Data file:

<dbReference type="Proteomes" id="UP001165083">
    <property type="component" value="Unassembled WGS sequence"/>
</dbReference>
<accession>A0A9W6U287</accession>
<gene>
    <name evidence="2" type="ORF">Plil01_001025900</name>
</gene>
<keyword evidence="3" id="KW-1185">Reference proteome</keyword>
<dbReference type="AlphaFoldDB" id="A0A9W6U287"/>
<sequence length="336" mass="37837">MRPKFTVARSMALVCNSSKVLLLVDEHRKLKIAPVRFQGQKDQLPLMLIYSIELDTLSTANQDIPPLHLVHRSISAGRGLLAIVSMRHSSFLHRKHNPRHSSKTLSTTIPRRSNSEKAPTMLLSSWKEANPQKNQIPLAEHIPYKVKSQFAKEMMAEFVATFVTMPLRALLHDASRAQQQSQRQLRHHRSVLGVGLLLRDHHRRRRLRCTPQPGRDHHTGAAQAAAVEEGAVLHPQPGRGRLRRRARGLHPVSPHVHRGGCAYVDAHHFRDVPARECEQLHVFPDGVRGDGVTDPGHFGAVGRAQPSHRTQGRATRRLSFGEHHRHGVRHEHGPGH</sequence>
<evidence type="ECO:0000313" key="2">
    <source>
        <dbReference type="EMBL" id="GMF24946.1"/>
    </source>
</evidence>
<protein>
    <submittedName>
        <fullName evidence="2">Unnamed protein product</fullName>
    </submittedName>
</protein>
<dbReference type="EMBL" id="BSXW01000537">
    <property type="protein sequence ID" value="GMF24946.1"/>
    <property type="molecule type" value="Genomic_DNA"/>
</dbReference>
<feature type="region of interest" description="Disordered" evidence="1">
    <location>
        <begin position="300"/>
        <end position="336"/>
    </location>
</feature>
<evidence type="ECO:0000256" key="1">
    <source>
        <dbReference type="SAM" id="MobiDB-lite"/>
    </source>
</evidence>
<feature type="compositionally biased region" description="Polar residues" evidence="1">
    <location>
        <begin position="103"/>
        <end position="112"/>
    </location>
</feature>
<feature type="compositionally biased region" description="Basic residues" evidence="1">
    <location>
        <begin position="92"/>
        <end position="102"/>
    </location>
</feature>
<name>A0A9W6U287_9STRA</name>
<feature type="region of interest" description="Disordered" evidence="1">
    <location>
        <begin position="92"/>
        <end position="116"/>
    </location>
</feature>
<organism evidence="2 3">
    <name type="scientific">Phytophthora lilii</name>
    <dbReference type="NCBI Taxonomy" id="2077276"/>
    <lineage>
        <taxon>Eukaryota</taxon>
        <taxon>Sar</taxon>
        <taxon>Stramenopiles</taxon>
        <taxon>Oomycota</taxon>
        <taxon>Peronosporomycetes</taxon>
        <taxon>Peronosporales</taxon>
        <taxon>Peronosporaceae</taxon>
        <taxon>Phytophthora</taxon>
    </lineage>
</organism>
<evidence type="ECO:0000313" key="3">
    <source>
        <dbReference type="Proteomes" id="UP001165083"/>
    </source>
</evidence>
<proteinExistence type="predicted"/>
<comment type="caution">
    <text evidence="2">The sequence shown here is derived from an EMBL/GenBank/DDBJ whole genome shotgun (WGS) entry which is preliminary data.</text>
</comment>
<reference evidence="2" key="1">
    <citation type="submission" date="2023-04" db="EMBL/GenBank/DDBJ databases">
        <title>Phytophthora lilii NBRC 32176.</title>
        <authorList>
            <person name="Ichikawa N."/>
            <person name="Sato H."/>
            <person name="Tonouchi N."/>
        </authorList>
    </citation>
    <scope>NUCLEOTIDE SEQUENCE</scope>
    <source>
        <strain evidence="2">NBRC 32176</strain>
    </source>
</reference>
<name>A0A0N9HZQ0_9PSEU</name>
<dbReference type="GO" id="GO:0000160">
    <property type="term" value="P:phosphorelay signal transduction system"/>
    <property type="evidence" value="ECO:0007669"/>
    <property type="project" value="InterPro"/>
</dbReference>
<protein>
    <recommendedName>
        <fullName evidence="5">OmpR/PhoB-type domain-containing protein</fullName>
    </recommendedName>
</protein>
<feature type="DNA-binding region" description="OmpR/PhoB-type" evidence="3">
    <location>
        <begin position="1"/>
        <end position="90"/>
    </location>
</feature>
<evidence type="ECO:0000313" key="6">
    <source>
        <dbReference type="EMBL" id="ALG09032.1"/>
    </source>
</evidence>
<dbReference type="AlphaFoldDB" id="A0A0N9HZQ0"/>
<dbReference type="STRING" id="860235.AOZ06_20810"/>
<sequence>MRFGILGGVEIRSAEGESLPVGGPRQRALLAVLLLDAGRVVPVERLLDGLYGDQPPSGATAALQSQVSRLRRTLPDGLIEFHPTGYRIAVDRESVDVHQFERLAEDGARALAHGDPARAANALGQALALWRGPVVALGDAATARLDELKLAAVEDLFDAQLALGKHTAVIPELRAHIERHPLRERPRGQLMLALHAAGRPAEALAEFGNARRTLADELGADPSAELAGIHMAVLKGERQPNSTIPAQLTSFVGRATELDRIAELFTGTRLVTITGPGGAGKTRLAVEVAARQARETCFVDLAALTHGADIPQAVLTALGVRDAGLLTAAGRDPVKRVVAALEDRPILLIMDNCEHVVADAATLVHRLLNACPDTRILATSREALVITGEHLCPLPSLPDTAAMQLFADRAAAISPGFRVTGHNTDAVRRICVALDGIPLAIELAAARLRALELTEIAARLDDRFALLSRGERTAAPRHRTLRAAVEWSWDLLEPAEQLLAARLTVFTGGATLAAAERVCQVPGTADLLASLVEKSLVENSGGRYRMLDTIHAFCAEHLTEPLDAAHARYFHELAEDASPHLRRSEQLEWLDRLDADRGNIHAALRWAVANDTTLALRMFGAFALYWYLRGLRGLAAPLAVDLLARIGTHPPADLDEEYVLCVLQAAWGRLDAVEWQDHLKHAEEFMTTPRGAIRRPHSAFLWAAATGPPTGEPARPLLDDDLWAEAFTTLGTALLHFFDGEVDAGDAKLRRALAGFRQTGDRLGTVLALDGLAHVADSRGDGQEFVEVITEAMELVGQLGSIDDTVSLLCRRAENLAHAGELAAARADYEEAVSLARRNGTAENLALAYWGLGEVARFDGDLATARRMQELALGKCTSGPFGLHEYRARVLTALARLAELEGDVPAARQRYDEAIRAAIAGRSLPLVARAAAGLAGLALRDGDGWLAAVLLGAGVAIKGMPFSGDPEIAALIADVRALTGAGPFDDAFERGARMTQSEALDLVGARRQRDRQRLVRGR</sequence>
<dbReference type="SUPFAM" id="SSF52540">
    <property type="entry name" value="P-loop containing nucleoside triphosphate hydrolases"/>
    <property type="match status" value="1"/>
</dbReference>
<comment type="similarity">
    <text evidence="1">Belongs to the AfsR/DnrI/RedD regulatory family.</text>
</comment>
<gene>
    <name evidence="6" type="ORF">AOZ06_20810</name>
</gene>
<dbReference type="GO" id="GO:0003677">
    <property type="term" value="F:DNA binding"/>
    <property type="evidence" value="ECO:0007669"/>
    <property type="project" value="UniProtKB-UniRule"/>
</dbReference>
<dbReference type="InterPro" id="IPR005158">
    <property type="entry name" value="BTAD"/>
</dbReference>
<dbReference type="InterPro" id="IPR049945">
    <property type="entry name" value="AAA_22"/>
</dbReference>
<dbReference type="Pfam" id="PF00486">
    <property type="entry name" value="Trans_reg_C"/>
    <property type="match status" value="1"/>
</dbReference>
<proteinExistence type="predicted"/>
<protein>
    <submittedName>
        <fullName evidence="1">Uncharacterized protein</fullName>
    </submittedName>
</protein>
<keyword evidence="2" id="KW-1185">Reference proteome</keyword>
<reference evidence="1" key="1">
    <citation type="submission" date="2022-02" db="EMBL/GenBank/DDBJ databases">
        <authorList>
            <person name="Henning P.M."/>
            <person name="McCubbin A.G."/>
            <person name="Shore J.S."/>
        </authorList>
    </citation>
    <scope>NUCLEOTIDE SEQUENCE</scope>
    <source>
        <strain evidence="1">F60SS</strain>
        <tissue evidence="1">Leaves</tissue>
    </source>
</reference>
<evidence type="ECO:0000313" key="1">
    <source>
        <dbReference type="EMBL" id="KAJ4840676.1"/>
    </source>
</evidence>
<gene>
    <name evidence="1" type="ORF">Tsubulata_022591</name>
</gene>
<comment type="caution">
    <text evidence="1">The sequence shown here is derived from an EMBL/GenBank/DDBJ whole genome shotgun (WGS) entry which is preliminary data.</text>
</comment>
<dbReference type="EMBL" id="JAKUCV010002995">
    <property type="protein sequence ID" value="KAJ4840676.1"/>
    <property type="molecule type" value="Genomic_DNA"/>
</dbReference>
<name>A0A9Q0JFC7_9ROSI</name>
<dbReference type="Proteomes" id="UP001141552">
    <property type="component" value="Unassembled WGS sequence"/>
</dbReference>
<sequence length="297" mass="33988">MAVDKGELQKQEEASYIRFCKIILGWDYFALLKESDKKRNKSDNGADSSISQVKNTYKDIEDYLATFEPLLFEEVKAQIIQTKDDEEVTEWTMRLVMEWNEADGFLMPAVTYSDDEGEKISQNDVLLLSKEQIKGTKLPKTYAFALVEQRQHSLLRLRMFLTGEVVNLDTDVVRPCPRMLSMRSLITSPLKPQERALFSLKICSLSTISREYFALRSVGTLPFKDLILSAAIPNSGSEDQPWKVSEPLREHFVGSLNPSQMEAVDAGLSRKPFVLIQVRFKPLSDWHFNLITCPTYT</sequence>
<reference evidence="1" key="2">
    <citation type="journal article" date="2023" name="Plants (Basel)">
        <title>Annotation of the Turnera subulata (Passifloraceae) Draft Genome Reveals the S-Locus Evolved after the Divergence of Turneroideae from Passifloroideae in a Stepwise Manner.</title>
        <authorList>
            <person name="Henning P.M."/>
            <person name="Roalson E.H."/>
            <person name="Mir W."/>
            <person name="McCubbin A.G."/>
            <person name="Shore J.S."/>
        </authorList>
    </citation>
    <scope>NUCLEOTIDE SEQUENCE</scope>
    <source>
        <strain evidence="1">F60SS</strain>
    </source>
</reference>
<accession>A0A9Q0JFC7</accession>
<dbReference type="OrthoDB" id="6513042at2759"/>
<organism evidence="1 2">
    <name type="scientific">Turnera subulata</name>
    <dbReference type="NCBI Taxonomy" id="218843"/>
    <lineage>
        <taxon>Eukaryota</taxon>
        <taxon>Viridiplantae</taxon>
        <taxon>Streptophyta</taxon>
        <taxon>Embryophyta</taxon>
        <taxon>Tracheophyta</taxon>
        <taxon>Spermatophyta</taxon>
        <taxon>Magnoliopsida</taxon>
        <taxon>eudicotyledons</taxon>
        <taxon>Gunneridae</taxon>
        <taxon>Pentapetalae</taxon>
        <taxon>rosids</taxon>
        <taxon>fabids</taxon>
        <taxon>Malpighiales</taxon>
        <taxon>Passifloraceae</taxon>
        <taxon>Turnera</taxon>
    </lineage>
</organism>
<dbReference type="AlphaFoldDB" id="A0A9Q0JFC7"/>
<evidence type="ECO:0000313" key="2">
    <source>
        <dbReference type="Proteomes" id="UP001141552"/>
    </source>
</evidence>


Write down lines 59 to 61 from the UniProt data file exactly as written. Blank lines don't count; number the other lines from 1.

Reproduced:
        <taxon>Eukaryota</taxon>
        <taxon>Sar</taxon>
        <taxon>Stramenopiles</taxon>